Elena Nachbar, another speaker, warned council members that anti-discrimination laws ultimately lead to “chaos and uncertainty” because they open the door to lawsuits and a flood of other anti-discrimination requests.

Councilman Chris Walsh, who was among the three council members who objected, said he believed it was “dangerous” to separate citizens into different sects.

“I don’t think that forming groups, and especially naming groups, benefits anybody,” he said.


A rainbow ribbon pinned to a bicycle on the University of Wyoming campus in Laramie. Laramie and Jackson have passed nondiscrimination ordinances, which offer protections for people who are discriminated against due to their sexual orientation or gender identity. Several other Wyoming cities, including Casper, have adopted non-binding resolutions. 

Laramie Mayor Andi Summerville can’t speak on behalf of any other municipality. But the mayor told the Star-Tribune that daily life in Laramie has “absolutely” carried on as normal since the town passed its anti-discrimination ordinance in 2015.

“There have not been any challenges,” she said. “It’s actually been a tool for economic development.”

Businesses interested in expanding to Wyoming often call and ask about the social environment in Laramie. They want to ensure that all their employees will feel safe and welcomed, Summerville said.

Employers are enthused to learn about the city’s ordinance, she said, adding that she hopes it leads to a discussion at the state level.

Gillette Mayor Louise Carter-King said she would welcome a statewide measure. The resolution passed in Gillette with virtually no backlash, other than a few negative comments on social media, she said.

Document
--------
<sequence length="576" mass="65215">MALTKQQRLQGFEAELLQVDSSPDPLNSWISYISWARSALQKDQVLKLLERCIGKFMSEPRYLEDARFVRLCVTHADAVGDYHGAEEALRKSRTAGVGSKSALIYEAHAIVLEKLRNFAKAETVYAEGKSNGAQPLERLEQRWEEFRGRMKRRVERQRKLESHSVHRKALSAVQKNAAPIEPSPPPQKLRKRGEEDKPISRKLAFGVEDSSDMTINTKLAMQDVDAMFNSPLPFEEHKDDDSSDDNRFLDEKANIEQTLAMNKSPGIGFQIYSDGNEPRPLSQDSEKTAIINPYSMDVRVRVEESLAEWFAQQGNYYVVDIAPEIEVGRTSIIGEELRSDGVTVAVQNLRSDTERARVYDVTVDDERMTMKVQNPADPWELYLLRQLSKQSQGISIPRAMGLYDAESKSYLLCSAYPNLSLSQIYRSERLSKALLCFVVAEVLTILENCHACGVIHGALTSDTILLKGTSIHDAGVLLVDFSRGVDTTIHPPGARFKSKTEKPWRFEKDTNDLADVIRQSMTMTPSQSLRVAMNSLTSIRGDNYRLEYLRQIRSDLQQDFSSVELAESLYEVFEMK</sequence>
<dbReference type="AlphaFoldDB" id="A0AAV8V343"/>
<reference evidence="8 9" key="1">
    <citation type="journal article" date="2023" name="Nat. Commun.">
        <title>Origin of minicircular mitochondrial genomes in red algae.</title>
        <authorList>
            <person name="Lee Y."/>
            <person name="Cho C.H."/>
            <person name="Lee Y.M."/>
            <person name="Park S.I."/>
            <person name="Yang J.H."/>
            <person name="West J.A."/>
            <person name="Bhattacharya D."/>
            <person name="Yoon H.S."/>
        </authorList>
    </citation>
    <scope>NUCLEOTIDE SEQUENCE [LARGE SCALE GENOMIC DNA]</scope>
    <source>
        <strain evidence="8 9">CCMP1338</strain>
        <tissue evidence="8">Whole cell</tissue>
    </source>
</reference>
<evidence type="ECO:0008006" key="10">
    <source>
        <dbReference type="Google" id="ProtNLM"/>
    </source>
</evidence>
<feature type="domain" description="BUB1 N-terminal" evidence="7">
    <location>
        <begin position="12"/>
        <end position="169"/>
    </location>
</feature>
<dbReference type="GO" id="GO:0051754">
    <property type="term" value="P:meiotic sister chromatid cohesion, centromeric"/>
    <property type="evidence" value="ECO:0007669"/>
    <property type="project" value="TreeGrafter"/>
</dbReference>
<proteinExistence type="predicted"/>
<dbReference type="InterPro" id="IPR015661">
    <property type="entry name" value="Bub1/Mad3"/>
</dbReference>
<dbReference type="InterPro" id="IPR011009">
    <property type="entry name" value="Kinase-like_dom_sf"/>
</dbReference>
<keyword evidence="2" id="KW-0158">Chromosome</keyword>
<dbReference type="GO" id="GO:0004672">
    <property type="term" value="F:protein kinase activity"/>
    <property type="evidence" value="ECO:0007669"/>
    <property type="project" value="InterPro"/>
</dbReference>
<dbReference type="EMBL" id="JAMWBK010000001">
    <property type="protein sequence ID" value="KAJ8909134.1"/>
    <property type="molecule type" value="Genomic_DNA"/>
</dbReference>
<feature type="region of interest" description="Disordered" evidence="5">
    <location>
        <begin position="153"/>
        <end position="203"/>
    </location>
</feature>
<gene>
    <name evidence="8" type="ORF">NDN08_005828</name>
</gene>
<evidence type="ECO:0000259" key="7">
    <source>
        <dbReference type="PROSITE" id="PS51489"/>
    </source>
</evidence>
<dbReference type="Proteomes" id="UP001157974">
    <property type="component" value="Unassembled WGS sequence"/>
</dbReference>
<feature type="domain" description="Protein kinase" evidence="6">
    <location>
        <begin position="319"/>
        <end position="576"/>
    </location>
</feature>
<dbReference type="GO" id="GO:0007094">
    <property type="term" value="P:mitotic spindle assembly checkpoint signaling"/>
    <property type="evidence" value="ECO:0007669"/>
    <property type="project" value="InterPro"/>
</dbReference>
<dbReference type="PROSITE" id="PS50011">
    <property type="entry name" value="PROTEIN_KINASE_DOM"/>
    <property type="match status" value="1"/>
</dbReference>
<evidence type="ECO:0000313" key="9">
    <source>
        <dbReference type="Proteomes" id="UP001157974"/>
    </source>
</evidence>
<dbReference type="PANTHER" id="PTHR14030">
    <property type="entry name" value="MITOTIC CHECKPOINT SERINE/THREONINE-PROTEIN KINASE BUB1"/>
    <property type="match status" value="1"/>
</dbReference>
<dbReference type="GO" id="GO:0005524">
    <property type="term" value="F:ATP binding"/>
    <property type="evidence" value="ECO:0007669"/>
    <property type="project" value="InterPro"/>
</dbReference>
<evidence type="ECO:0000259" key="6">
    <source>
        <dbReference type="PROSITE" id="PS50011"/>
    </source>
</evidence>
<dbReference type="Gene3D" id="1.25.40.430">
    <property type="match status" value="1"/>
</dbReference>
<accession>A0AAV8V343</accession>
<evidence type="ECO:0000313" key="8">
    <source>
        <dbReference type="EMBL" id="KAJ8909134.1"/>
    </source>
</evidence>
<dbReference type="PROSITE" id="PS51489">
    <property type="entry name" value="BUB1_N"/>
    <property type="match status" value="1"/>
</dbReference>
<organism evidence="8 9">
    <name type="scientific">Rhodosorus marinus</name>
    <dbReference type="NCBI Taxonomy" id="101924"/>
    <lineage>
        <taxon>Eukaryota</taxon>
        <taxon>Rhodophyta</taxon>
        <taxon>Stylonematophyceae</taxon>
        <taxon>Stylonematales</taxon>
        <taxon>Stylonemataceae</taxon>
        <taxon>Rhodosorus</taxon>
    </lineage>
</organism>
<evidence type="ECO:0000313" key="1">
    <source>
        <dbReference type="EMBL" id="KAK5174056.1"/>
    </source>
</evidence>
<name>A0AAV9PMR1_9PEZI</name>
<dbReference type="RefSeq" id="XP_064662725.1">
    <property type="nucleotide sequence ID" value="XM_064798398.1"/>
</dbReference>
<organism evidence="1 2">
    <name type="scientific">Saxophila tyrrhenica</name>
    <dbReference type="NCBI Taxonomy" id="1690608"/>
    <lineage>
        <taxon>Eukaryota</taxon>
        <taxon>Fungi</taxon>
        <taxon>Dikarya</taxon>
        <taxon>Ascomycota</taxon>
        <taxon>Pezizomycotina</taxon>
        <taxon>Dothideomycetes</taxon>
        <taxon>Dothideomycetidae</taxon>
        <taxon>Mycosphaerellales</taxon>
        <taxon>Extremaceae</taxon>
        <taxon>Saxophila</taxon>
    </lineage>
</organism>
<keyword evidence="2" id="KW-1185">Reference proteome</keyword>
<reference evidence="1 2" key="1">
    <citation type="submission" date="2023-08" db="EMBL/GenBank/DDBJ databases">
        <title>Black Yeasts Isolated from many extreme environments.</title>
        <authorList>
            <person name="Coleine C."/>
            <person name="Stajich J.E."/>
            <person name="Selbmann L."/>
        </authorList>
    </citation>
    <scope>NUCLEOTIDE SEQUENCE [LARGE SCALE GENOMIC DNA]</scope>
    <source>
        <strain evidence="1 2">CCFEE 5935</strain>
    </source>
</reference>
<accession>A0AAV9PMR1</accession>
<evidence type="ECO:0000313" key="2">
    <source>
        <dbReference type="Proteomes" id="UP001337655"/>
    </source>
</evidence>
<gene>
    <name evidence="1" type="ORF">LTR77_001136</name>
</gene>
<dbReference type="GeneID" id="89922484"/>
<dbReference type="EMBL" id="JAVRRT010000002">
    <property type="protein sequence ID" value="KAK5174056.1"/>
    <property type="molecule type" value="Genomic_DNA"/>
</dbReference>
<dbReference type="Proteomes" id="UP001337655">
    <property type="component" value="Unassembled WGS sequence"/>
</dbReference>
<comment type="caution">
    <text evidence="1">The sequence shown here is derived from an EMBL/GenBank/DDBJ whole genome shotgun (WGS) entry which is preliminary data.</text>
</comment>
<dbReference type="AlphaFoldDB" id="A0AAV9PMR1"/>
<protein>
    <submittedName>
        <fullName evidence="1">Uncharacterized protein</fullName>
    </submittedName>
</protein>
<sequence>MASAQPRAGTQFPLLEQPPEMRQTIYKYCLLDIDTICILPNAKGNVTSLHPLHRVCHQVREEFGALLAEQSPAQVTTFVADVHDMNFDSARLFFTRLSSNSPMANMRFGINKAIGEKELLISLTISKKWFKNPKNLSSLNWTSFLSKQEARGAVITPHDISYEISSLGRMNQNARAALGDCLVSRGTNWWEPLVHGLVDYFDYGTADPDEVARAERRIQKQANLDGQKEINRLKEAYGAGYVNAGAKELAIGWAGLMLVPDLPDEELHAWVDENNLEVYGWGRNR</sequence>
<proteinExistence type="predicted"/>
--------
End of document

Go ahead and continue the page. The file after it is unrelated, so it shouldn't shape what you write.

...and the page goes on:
“It was the right thing to do,” she said. “We should treat all our citizens the same.”

Carter-King questions why local governments are paving the way, as opposed to the state.

“They should have been leading us,” she said.

The Wyoming Association of Municipalities, which advocates on behalf of local governments at the state and federal level, would support a statewide ordinance prohibiting discrimination due to sexual orientation, according to executive director Rick Kaysen.

The organization’s members discussed the issue and unanimously agreed in June, Kaysen said.

“We are the Equality State,” he said, “and we should practice that across the board.”


Ifland believes Casper’s resolution was needed and a statewide law is long overdue. She said it’s important to make a powerful statement and show the country that the actions of Shepard’s killers do not reflect the values of Wyoming.

She herself tried to make this point in the months following Shepard’s death. She said she organized a month’s worth of social justice-related events in February 1999.

One such event was the “Cleansing of the Park.” Participants used fire extinguishers to symbolically clean the park from the protesters’ hateful comments, Ifland said.

But not everything washed away.

Several years ago, Ifland said she went to visit her niece, who was attending a medical school in Michigan. Noting that Wyoming needs more doctors, Ifland encouraged some of the students to consider eventually relocating to the state.

But she said the future physicians weren’t impressed by the suggestion. One specifically mentioned Shepard’s murder and questioned why anyone would relocate to Wyoming.

“When something that extremely hateful happens, it has to be met with an equally powerful response,” Ifland said, staring out at the park. “Otherwise, it’s only the hateful, violent thing that most people will remember.”

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Follow city reporter Katie King on Twitter @KatieKingCST


Local Government Reporter

Katie King joined the Star-Tribune in 2017 and primarily covers issues related to local government. She previously worked as a crime reporter in the British Virgin Islands. Originally from Virginia, Katie is a graduate of James Madison University.